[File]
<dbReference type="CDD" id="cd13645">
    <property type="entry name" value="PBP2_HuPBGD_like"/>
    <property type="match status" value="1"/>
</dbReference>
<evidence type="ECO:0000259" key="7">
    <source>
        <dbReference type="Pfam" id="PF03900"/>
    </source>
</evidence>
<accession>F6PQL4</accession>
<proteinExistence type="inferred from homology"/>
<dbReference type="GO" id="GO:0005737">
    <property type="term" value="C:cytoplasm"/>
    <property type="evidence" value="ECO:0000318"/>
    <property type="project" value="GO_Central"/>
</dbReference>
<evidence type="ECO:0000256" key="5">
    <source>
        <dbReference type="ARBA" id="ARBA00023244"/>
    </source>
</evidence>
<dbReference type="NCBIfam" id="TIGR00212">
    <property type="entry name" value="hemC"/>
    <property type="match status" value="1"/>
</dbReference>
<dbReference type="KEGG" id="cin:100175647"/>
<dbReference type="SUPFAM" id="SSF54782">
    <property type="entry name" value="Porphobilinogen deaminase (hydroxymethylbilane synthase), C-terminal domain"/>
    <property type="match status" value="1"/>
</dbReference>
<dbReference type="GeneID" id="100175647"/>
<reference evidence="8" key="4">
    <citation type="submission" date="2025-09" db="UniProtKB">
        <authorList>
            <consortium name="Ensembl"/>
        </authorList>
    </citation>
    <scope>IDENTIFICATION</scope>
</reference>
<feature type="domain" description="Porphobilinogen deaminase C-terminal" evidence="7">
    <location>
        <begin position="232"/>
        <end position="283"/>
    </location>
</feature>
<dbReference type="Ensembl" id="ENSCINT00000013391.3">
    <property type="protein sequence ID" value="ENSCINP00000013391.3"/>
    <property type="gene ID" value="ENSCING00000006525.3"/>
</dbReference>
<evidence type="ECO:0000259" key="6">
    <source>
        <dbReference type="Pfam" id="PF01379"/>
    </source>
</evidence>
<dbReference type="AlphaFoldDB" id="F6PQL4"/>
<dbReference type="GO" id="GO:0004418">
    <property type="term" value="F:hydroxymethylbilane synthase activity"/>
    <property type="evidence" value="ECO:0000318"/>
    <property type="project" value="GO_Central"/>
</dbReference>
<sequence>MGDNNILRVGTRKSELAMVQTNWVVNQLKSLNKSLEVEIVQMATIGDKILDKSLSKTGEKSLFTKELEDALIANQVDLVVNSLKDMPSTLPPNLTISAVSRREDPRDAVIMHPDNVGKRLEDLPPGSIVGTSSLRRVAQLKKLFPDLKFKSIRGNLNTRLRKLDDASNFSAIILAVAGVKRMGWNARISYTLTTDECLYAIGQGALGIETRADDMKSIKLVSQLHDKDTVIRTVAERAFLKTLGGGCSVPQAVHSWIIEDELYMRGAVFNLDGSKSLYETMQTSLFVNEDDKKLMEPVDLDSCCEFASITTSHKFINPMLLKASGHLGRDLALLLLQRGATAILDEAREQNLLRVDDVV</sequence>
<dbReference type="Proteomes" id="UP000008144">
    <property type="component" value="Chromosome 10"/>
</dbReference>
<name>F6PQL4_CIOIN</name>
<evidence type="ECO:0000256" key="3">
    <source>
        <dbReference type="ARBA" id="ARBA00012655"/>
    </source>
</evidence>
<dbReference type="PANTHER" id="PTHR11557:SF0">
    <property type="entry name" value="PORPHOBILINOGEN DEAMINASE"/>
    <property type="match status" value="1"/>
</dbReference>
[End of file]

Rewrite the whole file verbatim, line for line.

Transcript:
<dbReference type="CDD" id="cd13645">
    <property type="entry name" value="PBP2_HuPBGD_like"/>
    <property type="match status" value="1"/>
</dbReference>
<evidence type="ECO:0000259" key="7">
    <source>
        <dbReference type="Pfam" id="PF03900"/>
    </source>
</evidence>
<accession>F6PQL4</accession>
<proteinExistence type="inferred from homology"/>
<dbReference type="GO" id="GO:0005737">
    <property type="term" value="C:cytoplasm"/>
    <property type="evidence" value="ECO:0000318"/>
    <property type="project" value="GO_Central"/>
</dbReference>
<evidence type="ECO:0000256" key="5">
    <source>
        <dbReference type="ARBA" id="ARBA00023244"/>
    </source>
</evidence>
<dbReference type="NCBIfam" id="TIGR00212">
    <property type="entry name" value="hemC"/>
    <property type="match status" value="1"/>
</dbReference>
<dbReference type="KEGG" id="cin:100175647"/>
<dbReference type="SUPFAM" id="SSF54782">
    <property type="entry name" value="Porphobilinogen deaminase (hydroxymethylbilane synthase), C-terminal domain"/>
    <property type="match status" value="1"/>
</dbReference>
<dbReference type="GeneID" id="100175647"/>
<reference evidence="8" key="4">
    <citation type="submission" date="2025-09" db="UniProtKB">
        <authorList>
            <consortium name="Ensembl"/>
        </authorList>
    </citation>
    <scope>IDENTIFICATION</scope>
</reference>
<feature type="domain" description="Porphobilinogen deaminase C-terminal" evidence="7">
    <location>
        <begin position="232"/>
        <end position="283"/>
    </location>
</feature>
<dbReference type="Ensembl" id="ENSCINT00000013391.3">
    <property type="protein sequence ID" value="ENSCINP00000013391.3"/>
    <property type="gene ID" value="ENSCING00000006525.3"/>
</dbReference>
<evidence type="ECO:0000259" key="6">
    <source>
        <dbReference type="Pfam" id="PF01379"/>
    </source>
</evidence>
<dbReference type="AlphaFoldDB" id="F6PQL4"/>
<dbReference type="GO" id="GO:0004418">
    <property type="term" value="F:hydroxymethylbilane synthase activity"/>
    <property type="evidence" value="ECO:0000318"/>
    <property type="project" value="GO_Central"/>
</dbReference>
<sequence>MGDNNILRVGTRKSELAMVQTNWVVNQLKSLNKSLEVEIVQMATIGDKILDKSLSKTGEKSLFTKELEDALIANQVDLVVNSLKDMPSTLPPNLTISAVSRREDPRDAVIMHPDNVGKRLEDLPPGSIVGTSSLRRVAQLKKLFPDLKFKSIRGNLNTRLRKLDDASNFSAIILAVAGVKRMGWNARISYTLTTDECLYAIGQGALGIETRADDMKSIKLVSQLHDKDTVIRTVAERAFLKTLGGGCSVPQAVHSWIIEDELYMRGAVFNLDGSKSLYETMQTSLFVNEDDKKLMEPVDLDSCCEFASITTSHKFINPMLLKASGHLGRDLALLLLQRGATAILDEAREQNLLRVDDVV</sequence>
<dbReference type="Proteomes" id="UP000008144">
    <property type="component" value="Chromosome 10"/>
</dbReference>
<name>F6PQL4_CIOIN</name>
<evidence type="ECO:0000256" key="3">
    <source>
        <dbReference type="ARBA" id="ARBA00012655"/>
    </source>
</evidence>
<dbReference type="PANTHER" id="PTHR11557:SF0">
    <property type="entry name" value="PORPHOBILINOGEN DEAMINASE"/>
    <property type="match status" value="1"/>
</dbReference>